Reporters were given very little notice to join the NTP teleconference on the release of the report. Nor was there much time to prepare a story for publication.

I received an email at 10:45 am on October 31 for a teleconference at 2 pm that same day. Many reporters missed the advisory and the call. Editors had little time to assign the story.

Attendance on the teleconference was spotty.

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Short Takes

December 31, 2023

As the year comes to a close, the 6 V/m appears, once again, very vulnerable. Stay tuned as the situation plays out over the coming months.

August 9, 2023

Italy’s 6 V/m RF exposure standard, one of the strictest in the world and until recently seen as falling victim to the build-out of 5G towers, will not be relaxed —at least not now.

The Italian government has signalled that the limit, adopted more than 20 years ago, will not be brought into line with ICNIRP’s 61 V/m guideline, as urged by the telecom industry.

September 14, 2023
Last updated September 16, 2023

Three medical doctors have published a case report of a 40-year-old Italian man who developed a tumor in his thigh, near where he “habitually” kept his smartphone in a trouser pocket.

The case was published at the end of August in Radiology Case Reports, a peer-reviewed, open access journal.

The tumor, a painless mass, gradually expanded in the man’s left thigh over a period of six months, they wrote.

June 16, 2023
Last updated June 17, 2023

A Korean RF genotoxicology study —part of a joint project with Japan— has been delayed due to the unexpected death of four of the RF–exposed rats early in the accompanying two-year cancer experiment, according to Young Hwan Ahn of Ajou University medical school.

Ahn presented a progress report on the Korean arm of the project in Geneva last week at a meeting of the WHO EMF Project’s International Advisory Committee. Microwave News has obtained a copy of Ahn’s PowerPoint presentation.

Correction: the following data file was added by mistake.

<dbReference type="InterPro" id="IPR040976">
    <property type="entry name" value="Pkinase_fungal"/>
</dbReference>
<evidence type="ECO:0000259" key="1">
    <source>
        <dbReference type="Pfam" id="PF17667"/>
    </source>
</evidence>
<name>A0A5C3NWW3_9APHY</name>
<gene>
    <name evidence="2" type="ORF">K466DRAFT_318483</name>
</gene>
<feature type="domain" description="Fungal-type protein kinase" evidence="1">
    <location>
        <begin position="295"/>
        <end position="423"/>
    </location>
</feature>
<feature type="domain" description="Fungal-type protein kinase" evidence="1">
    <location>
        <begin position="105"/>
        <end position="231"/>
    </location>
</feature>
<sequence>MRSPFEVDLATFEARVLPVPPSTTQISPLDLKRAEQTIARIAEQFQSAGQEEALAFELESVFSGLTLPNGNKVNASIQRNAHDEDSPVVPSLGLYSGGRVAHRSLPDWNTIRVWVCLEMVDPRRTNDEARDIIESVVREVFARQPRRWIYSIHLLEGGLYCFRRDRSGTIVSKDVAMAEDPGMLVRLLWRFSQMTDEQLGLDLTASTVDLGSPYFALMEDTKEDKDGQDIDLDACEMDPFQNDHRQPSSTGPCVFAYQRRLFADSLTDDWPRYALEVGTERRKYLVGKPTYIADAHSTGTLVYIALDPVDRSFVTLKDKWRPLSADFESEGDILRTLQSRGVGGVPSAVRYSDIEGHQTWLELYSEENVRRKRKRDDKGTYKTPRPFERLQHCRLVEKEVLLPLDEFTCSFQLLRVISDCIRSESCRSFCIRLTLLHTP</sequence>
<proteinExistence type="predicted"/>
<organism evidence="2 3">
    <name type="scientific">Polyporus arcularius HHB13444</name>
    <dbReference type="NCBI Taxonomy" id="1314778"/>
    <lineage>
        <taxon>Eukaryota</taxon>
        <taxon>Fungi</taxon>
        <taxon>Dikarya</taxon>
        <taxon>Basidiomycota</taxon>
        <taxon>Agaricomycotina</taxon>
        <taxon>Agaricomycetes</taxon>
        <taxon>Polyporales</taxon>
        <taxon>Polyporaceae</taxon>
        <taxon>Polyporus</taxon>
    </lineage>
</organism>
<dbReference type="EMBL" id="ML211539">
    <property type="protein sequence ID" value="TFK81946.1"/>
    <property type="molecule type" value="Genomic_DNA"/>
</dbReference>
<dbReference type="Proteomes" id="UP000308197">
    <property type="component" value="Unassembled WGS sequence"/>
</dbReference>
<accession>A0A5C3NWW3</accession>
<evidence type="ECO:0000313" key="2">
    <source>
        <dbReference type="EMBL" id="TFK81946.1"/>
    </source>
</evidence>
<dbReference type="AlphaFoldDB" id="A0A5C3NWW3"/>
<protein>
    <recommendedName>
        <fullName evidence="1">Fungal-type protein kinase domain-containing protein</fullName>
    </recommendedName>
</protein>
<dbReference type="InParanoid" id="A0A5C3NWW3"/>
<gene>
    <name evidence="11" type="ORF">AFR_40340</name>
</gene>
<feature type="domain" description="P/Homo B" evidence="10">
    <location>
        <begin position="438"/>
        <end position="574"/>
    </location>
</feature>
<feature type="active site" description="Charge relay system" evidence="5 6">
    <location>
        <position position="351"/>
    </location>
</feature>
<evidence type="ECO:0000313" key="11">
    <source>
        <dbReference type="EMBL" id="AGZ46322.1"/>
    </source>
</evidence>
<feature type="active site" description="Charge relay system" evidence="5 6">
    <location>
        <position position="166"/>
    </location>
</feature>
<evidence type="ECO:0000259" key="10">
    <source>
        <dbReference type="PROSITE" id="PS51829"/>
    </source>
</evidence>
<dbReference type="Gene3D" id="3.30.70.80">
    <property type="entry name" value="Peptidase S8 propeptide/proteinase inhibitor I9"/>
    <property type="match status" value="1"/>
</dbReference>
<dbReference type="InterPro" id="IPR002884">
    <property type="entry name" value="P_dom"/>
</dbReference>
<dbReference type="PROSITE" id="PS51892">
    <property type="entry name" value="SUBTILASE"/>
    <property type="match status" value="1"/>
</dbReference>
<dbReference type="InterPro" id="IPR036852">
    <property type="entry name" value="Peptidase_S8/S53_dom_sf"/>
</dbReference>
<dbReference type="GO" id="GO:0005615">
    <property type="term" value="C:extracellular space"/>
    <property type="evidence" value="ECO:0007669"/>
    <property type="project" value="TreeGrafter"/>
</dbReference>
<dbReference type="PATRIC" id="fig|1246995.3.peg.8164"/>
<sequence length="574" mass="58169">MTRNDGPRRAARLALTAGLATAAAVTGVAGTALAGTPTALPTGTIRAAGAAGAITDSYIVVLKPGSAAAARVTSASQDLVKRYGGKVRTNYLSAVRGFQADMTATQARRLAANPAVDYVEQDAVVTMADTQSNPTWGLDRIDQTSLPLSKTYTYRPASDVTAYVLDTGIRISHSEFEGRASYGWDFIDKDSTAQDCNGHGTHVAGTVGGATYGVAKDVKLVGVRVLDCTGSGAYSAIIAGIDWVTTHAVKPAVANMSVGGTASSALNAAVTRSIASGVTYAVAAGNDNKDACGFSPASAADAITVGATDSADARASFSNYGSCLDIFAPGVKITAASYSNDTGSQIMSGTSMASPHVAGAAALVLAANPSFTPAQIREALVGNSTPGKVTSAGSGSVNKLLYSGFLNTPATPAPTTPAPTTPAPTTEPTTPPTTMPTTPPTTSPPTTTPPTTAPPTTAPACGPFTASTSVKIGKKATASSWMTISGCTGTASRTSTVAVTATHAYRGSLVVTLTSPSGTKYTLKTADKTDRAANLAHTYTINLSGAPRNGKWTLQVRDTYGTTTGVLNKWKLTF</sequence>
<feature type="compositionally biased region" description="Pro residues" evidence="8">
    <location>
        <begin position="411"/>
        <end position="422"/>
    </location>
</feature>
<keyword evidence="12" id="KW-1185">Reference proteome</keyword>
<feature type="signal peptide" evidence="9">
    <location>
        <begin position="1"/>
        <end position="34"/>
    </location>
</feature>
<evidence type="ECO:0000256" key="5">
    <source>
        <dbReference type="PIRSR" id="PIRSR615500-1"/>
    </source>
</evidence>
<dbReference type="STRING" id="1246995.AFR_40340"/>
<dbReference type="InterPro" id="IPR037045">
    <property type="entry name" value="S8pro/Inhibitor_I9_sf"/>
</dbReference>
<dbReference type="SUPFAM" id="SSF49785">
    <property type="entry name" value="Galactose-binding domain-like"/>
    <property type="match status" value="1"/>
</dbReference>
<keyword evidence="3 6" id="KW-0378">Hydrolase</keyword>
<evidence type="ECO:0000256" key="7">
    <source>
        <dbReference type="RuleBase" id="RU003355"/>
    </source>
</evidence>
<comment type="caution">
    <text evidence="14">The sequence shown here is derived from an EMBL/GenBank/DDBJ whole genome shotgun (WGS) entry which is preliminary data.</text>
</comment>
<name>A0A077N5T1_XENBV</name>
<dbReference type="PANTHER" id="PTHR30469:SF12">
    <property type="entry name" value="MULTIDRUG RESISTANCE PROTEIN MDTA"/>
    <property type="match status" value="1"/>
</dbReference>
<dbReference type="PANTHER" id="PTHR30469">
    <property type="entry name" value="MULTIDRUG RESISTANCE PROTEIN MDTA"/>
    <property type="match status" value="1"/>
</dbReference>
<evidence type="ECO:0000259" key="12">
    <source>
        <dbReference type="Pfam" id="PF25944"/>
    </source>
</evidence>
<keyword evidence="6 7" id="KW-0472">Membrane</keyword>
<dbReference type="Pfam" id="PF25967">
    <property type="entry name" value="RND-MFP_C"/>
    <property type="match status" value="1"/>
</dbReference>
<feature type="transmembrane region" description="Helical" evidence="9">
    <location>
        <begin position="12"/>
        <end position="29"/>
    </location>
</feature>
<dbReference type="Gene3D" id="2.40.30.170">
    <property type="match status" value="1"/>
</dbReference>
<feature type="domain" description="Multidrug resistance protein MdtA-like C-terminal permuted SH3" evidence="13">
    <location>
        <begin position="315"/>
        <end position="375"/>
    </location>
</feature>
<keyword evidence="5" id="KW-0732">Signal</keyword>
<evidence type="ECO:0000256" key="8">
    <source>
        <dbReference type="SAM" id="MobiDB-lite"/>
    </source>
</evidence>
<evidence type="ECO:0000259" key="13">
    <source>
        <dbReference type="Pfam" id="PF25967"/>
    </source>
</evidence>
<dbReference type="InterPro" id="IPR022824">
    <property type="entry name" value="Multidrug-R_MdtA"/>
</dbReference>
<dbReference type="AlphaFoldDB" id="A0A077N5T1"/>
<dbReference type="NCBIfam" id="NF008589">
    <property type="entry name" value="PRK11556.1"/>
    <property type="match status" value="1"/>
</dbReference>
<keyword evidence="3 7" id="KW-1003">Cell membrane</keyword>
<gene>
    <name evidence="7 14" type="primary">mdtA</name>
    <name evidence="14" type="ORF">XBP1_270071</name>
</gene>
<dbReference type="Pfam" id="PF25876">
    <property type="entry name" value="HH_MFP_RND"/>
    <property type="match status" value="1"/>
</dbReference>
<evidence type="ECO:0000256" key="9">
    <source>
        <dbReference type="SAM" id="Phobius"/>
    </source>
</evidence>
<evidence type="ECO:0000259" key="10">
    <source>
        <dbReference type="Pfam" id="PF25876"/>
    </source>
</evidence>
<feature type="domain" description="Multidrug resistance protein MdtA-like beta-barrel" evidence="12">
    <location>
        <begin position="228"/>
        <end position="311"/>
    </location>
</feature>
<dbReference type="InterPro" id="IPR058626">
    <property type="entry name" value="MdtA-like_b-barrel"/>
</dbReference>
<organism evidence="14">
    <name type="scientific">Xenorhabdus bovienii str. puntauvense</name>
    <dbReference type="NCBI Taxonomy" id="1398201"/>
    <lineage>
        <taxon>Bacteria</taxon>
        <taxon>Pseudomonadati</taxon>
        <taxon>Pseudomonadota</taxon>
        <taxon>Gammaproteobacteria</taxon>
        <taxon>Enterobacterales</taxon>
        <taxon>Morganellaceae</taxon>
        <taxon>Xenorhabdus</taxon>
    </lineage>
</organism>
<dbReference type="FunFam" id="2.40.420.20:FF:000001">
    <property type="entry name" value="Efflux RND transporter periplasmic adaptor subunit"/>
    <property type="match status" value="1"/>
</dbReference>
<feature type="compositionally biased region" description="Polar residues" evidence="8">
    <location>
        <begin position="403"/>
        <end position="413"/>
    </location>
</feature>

June 5, 2023
Last updated June 8, 2023

ICNIRP continues to dominate EMF policies at the WHO, according to documents made available to Microwave News.

The documents were recently distributed by Emilie van Deventer as she prepared to host a briefing this week for its International Advisory Committee (IAC) in Geneva.

March 30, 2023

A newly declassified, though heavily redacted, report from the intelligence community has put renewed emphasis on the possibility that the condition known as “Havana Syndrome” could be caused by pulsed RF energy.

“Electromagnetic energy, particularly pulsed signals in the radiofrequency range, plausibly explains the core characteristics [of Havana Syndrome, also called ‘anomalous health incidents’] although information gaps exist,” the intelligence panel concluded.

February 21, 2023
Last updated February 22, 2023

The University at Albany in New York State has closed its investigation of Professor David Carpenter, the director of its Institute for Health and the Environment, without taking any disciplinary action.

After being barred from going to his office most of last year, Carpenter may now once again “teach and conduct research on campus,” according to a statement released by the University on Tuesday evening.